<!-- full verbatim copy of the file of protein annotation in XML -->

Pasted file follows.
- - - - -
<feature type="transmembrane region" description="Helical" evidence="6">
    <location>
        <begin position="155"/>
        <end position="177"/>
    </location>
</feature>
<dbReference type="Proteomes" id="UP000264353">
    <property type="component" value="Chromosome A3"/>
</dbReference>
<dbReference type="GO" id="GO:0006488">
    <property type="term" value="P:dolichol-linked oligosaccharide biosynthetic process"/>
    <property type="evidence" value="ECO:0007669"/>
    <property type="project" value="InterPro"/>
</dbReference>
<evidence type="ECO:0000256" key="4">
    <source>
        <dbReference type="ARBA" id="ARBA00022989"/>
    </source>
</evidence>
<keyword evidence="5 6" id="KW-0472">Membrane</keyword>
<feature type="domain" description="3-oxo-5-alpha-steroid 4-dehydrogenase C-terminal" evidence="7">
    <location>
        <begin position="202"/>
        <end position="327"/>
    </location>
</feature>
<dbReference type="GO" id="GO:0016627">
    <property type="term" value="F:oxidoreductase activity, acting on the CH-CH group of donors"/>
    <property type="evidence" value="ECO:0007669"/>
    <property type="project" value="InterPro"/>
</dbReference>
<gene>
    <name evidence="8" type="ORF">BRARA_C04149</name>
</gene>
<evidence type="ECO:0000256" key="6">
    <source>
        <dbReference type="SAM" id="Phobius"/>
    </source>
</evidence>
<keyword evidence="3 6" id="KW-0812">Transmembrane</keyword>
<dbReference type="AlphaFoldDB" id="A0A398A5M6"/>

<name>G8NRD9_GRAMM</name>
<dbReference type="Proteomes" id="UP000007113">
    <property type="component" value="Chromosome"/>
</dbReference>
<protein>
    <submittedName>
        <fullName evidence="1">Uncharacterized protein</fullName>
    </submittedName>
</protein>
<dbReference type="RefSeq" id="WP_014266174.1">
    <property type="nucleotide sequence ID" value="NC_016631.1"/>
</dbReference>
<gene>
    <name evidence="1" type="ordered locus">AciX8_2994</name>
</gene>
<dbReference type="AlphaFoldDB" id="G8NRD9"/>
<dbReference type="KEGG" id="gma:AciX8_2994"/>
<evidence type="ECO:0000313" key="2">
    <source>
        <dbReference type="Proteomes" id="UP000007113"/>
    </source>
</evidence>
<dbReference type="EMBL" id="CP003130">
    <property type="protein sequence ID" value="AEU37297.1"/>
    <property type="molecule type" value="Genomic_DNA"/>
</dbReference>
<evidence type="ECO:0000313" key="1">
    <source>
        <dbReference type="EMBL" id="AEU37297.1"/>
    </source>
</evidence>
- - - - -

<feature type="transmembrane region" description="Helical" evidence="6">
    <location>
        <begin position="155"/>
        <end position="177"/>
    </location>
</feature>
<dbReference type="Proteomes" id="UP000264353">
    <property type="component" value="Chromosome A3"/>
</dbReference>
<dbReference type="GO" id="GO:0006488">
    <property type="term" value="P:dolichol-linked oligosaccharide biosynthetic process"/>
    <property type="evidence" value="ECO:0007669"/>
    <property type="project" value="InterPro"/>
</dbReference>
<evidence type="ECO:0000256" key="4">
    <source>
        <dbReference type="ARBA" id="ARBA00022989"/>
    </source>
</evidence>
<keyword evidence="5 6" id="KW-0472">Membrane</keyword>
<feature type="domain" description="3-oxo-5-alpha-steroid 4-dehydrogenase C-terminal" evidence="7">
    <location>
        <begin position="202"/>
        <end position="327"/>
    </location>
</feature>
<dbReference type="GO" id="GO:0016627">
    <property type="term" value="F:oxidoreductase activity, acting on the CH-CH group of donors"/>
    <property type="evidence" value="ECO:0007669"/>
    <property type="project" value="InterPro"/>
</dbReference>
<gene>
    <name evidence="8" type="ORF">BRARA_C04149</name>
</gene>
<evidence type="ECO:0000256" key="6">
    <source>
        <dbReference type="SAM" id="Phobius"/>
    </source>
</evidence>
<keyword evidence="3 6" id="KW-0812">Transmembrane</keyword>
<dbReference type="AlphaFoldDB" id="A0A398A5M6"/>

<name>G8NRD9_GRAMM</name>
<dbReference type="Proteomes" id="UP000007113">
    <property type="component" value="Chromosome"/>
</dbReference>
<protein>
    <submittedName>
        <fullName evidence="1">Uncharacterized protein</fullName>
    </submittedName>
</protein>
<dbReference type="RefSeq" id="WP_014266174.1">
    <property type="nucleotide sequence ID" value="NC_016631.1"/>
</dbReference>
<gene>
    <name evidence="1" type="ordered locus">AciX8_2994</name>
</gene>
<dbReference type="AlphaFoldDB" id="G8NRD9"/>
<dbReference type="KEGG" id="gma:AciX8_2994"/>
<evidence type="ECO:0000313" key="2">
    <source>
        <dbReference type="Proteomes" id="UP000007113"/>
    </source>
</evidence>
<dbReference type="EMBL" id="CP003130">
    <property type="protein sequence ID" value="AEU37297.1"/>
    <property type="molecule type" value="Genomic_DNA"/>
</dbReference>
<evidence type="ECO:0000313" key="1">
    <source>
        <dbReference type="EMBL" id="AEU37297.1"/>
    </source>
</evidence>